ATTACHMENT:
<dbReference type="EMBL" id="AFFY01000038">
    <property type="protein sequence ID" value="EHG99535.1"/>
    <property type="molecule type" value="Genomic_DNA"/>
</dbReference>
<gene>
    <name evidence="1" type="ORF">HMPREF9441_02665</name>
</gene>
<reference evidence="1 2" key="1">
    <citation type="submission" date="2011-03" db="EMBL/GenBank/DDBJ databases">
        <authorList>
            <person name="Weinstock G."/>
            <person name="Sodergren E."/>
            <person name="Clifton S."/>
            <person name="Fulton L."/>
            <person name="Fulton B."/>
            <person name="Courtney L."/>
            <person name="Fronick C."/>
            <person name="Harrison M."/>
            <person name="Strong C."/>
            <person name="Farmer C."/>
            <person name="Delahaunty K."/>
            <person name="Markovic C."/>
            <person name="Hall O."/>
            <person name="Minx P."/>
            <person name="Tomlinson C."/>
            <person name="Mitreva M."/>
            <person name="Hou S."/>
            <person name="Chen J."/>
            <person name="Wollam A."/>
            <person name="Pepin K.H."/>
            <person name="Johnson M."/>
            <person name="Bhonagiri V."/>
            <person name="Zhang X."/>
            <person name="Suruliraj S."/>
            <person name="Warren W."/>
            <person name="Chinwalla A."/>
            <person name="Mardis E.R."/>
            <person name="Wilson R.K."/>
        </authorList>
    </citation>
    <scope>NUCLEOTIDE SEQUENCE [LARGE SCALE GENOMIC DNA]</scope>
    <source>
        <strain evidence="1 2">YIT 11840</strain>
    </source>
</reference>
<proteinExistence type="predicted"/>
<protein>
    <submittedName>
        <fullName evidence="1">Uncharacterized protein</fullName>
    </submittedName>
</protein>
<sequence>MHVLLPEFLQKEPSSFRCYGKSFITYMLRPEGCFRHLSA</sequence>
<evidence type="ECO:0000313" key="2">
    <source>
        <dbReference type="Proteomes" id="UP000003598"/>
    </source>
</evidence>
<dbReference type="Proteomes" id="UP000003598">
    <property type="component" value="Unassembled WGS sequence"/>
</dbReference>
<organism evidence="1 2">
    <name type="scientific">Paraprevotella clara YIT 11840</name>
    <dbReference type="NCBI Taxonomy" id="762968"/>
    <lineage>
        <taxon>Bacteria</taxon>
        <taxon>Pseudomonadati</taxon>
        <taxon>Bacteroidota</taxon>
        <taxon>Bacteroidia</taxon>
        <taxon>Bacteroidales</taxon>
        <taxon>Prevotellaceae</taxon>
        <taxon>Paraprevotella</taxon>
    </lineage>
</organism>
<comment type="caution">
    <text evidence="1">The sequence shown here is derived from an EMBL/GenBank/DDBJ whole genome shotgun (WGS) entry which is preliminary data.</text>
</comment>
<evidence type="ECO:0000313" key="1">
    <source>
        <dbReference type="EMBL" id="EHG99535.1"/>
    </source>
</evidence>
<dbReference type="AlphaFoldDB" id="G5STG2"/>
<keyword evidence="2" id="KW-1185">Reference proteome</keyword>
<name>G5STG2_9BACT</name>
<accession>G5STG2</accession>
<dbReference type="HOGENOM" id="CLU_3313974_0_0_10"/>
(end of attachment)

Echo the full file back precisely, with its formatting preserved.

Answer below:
<dbReference type="EMBL" id="AFFY01000038">
    <property type="protein sequence ID" value="EHG99535.1"/>
    <property type="molecule type" value="Genomic_DNA"/>
</dbReference>
<gene>
    <name evidence="1" type="ORF">HMPREF9441_02665</name>
</gene>
<reference evidence="1 2" key="1">
    <citation type="submission" date="2011-03" db="EMBL/GenBank/DDBJ databases">
        <authorList>
            <person name="Weinstock G."/>
            <person name="Sodergren E."/>
            <person name="Clifton S."/>
            <person name="Fulton L."/>
            <person name="Fulton B."/>
            <person name="Courtney L."/>
            <person name="Fronick C."/>
            <person name="Harrison M."/>
            <person name="Strong C."/>
            <person name="Farmer C."/>
            <person name="Delahaunty K."/>
            <person name="Markovic C."/>
            <person name="Hall O."/>
            <person name="Minx P."/>
            <person name="Tomlinson C."/>
            <person name="Mitreva M."/>
            <person name="Hou S."/>
            <person name="Chen J."/>
            <person name="Wollam A."/>
            <person name="Pepin K.H."/>
            <person name="Johnson M."/>
            <person name="Bhonagiri V."/>
            <person name="Zhang X."/>
            <person name="Suruliraj S."/>
            <person name="Warren W."/>
            <person name="Chinwalla A."/>
            <person name="Mardis E.R."/>
            <person name="Wilson R.K."/>
        </authorList>
    </citation>
    <scope>NUCLEOTIDE SEQUENCE [LARGE SCALE GENOMIC DNA]</scope>
    <source>
        <strain evidence="1 2">YIT 11840</strain>
    </source>
</reference>
<proteinExistence type="predicted"/>
<protein>
    <submittedName>
        <fullName evidence="1">Uncharacterized protein</fullName>
    </submittedName>
</protein>
<sequence>MHVLLPEFLQKEPSSFRCYGKSFITYMLRPEGCFRHLSA</sequence>
<evidence type="ECO:0000313" key="2">
    <source>
        <dbReference type="Proteomes" id="UP000003598"/>
    </source>
</evidence>
<dbReference type="Proteomes" id="UP000003598">
    <property type="component" value="Unassembled WGS sequence"/>
</dbReference>
<organism evidence="1 2">
    <name type="scientific">Paraprevotella clara YIT 11840</name>
    <dbReference type="NCBI Taxonomy" id="762968"/>
    <lineage>
        <taxon>Bacteria</taxon>
        <taxon>Pseudomonadati</taxon>
        <taxon>Bacteroidota</taxon>
        <taxon>Bacteroidia</taxon>
        <taxon>Bacteroidales</taxon>
        <taxon>Prevotellaceae</taxon>
        <taxon>Paraprevotella</taxon>
    </lineage>
</organism>
<comment type="caution">
    <text evidence="1">The sequence shown here is derived from an EMBL/GenBank/DDBJ whole genome shotgun (WGS) entry which is preliminary data.</text>
</comment>
<evidence type="ECO:0000313" key="1">
    <source>
        <dbReference type="EMBL" id="EHG99535.1"/>
    </source>
</evidence>
<dbReference type="AlphaFoldDB" id="G5STG2"/>
<keyword evidence="2" id="KW-1185">Reference proteome</keyword>
<name>G5STG2_9BACT</name>
<accession>G5STG2</accession>
<dbReference type="HOGENOM" id="CLU_3313974_0_0_10"/>